Monash University’s history program is one of the largest in Australia and enjoys an outstanding national and international reputation. Monash is home to researchers and teachers with diverse expertise in American, Asian, Australian, European, Global, and Medieval & Renaissance History.
More than just dates and facts, history offers a discipline through which we can interpret and find meaning in the past. Through a variety of methodological and theoretical tools, historical studies tells us where we came from, who we are, and where we’re heading.
In addition to offering an understanding of the world we live in, a degree in history provides a practical skill set that is transferable to a wide variety of careers. Research and writing skills are at the heart of historical inquiry, as is analytical thinking. Our students learn how to read critically, conduct research, write with clarity, and make persuasive evidence-based arguments. Whether in government work or the private sector, employers value the skills that an Arts degree in history provides.
Areas of study include
- Asian History
- American History
- Australian History
- Global History
- Medieval and Renaissance History
- Modern European History
Graduate students enjoy a rich teaching and research environment and a staff with strong interests in a range of historical subjects. Regular seminars are held, giving staff, postgraduate students and visitors the opportunity to present their current research and learn of the research of others.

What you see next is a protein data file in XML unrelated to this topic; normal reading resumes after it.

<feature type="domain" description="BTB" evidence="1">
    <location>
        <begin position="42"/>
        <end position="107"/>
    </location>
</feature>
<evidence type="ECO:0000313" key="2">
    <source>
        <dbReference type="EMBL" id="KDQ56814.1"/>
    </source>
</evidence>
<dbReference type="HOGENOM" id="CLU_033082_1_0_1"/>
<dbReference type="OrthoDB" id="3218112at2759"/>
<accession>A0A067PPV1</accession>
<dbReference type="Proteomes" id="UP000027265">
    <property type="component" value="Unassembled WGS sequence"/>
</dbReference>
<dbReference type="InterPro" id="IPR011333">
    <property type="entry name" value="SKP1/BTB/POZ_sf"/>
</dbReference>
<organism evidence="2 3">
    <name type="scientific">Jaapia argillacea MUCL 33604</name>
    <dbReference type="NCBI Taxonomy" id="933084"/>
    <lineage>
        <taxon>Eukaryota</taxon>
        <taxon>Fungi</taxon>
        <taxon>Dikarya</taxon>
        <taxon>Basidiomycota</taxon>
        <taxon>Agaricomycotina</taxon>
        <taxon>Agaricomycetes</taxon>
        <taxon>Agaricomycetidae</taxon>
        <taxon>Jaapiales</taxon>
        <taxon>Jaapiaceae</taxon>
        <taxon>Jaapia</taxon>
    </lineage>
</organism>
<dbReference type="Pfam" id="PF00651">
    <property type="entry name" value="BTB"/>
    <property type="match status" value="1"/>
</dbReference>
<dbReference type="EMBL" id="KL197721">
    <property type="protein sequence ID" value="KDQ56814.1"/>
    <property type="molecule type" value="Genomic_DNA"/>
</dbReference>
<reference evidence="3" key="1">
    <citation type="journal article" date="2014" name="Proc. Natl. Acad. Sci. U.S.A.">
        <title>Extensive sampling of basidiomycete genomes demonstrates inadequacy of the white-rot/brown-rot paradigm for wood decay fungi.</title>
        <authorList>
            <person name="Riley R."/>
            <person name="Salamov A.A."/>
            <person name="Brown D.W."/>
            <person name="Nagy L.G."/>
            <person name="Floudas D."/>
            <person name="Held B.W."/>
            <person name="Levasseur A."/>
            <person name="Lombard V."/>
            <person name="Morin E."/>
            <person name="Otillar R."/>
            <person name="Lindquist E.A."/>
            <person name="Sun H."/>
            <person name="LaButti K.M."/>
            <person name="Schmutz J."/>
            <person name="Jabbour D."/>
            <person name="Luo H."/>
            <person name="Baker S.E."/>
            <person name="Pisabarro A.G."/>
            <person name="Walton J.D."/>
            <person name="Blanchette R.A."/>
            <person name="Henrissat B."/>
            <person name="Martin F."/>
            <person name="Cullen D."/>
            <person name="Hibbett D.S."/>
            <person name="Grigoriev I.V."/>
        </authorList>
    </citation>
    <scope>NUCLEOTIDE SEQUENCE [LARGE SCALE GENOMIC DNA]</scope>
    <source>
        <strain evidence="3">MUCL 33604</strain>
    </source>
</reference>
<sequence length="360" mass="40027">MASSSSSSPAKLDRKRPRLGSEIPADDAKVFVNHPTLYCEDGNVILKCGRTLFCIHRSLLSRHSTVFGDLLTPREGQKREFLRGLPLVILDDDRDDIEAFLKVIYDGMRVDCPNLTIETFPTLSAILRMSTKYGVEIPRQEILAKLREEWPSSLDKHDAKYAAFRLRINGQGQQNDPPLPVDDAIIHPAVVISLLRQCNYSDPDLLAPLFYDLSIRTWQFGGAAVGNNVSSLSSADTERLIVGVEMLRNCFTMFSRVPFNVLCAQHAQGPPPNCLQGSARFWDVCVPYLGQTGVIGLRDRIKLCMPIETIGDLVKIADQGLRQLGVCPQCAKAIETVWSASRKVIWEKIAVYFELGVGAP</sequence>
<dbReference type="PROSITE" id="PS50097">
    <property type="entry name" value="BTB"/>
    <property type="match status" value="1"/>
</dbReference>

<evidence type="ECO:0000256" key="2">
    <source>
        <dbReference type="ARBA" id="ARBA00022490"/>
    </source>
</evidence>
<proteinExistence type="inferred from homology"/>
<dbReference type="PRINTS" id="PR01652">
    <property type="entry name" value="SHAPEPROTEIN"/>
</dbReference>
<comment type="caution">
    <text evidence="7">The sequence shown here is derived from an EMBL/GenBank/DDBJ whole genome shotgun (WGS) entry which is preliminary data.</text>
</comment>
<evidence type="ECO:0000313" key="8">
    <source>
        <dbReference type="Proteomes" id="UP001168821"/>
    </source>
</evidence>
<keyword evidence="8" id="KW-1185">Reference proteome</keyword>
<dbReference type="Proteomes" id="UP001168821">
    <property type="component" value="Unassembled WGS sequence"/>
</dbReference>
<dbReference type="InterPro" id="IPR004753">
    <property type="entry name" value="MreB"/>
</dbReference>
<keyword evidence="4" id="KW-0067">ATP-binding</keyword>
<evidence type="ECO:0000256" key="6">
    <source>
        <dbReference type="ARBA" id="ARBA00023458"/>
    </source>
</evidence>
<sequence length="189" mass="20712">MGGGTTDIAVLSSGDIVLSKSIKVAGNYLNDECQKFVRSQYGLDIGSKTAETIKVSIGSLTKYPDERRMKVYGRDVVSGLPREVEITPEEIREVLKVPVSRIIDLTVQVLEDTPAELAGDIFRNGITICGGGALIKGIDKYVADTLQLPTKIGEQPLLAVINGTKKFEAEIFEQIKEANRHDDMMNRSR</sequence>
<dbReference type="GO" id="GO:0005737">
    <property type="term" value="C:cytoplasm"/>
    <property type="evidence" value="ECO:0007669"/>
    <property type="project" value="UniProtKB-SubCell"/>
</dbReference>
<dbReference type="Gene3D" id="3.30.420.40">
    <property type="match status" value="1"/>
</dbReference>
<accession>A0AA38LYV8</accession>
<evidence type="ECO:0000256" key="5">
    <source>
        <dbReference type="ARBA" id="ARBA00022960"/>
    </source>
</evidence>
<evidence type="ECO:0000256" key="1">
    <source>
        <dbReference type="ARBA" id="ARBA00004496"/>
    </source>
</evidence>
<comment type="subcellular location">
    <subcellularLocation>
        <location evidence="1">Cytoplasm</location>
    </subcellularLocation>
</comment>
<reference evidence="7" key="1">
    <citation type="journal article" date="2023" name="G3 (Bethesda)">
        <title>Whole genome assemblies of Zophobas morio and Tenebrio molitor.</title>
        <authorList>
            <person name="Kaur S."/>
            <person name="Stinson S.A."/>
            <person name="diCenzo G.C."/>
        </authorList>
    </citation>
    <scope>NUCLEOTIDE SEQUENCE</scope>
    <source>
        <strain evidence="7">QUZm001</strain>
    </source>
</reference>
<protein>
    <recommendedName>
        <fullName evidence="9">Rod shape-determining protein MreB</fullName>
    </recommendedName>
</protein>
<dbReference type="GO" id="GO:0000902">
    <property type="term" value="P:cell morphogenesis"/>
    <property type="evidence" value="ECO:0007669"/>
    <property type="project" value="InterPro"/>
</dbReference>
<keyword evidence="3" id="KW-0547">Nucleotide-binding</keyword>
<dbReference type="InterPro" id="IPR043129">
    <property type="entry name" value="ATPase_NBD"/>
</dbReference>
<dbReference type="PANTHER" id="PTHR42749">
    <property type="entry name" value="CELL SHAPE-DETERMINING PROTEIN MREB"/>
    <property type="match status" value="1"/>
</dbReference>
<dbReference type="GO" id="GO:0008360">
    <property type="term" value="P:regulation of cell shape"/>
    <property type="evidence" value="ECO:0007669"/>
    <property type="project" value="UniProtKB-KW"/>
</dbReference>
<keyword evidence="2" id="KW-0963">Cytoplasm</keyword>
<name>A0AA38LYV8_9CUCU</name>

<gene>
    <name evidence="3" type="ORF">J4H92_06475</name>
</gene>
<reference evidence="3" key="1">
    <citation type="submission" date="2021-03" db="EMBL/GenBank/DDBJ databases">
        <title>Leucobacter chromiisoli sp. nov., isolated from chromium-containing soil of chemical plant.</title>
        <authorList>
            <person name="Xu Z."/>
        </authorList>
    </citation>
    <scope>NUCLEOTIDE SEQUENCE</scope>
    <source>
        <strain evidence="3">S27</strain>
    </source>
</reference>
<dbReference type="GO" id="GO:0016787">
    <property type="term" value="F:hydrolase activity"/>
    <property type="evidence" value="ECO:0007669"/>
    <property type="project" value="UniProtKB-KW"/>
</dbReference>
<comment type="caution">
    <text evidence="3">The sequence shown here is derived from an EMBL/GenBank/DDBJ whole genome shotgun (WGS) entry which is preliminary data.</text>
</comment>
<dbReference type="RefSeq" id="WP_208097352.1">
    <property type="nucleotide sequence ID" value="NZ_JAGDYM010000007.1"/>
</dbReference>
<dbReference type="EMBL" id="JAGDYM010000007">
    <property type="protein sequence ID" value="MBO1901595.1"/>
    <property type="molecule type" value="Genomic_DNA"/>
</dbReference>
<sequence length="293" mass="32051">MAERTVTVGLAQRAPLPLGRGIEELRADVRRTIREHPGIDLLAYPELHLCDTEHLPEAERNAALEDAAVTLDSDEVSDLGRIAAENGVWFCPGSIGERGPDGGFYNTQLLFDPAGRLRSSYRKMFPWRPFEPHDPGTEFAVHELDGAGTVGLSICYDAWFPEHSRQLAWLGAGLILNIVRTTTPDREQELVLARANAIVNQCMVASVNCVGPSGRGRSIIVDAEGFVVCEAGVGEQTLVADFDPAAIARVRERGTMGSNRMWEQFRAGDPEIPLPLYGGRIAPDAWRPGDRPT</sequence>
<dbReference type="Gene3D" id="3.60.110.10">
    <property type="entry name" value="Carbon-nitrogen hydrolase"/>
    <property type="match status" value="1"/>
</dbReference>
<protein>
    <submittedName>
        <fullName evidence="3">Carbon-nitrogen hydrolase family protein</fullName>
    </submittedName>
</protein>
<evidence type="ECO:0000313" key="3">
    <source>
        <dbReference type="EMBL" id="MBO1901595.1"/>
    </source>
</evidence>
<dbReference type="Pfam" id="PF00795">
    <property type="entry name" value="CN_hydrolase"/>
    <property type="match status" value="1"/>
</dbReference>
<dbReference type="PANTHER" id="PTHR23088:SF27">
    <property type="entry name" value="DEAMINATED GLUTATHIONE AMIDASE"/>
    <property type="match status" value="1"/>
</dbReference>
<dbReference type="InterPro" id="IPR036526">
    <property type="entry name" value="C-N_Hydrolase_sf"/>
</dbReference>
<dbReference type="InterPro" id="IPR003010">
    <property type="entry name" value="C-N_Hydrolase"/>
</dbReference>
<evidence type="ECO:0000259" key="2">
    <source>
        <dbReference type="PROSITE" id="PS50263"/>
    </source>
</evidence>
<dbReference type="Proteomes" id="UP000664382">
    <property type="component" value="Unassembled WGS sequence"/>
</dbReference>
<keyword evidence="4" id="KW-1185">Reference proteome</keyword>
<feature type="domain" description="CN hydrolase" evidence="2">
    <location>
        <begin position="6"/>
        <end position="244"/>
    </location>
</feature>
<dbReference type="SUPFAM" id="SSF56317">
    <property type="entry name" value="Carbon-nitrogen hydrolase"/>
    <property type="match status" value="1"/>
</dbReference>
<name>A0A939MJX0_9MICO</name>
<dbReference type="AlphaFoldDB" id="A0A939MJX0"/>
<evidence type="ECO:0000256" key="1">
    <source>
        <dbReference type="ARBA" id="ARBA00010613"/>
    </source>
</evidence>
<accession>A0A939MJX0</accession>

Undertaking honours in history at Monash will give you the opportunity to work closely with a distinguished scholar committed to helping you build your research and writing skills through the production of a thesis.
Our teaching approach creates pathways for students to progress from an undergraduate interest in History, to Honours, and then graduate research.
Historical Studies Graduate Research is part of the Arts Graduate Research Program.
Monash is among the leading centres for historical research in Australia. We are known widely for our scholarship in several distinctive areas which include:
- Urban life, religion and culture in a range of different historical periods
- Local history and the changing meaning of neighbourhood and place in social, cultural and political terms
- Biography, memory and life writing, focusing on the relationships between individual lives and broader historical patterns
- Memory, history and community
- European empire in Asia
- Gender and sexuality
- Colonialism and race
Through lectures, consultation on exhibits, and media projects, our historians engage the public and bring to life interesting and important stories of who we were and how we became this way.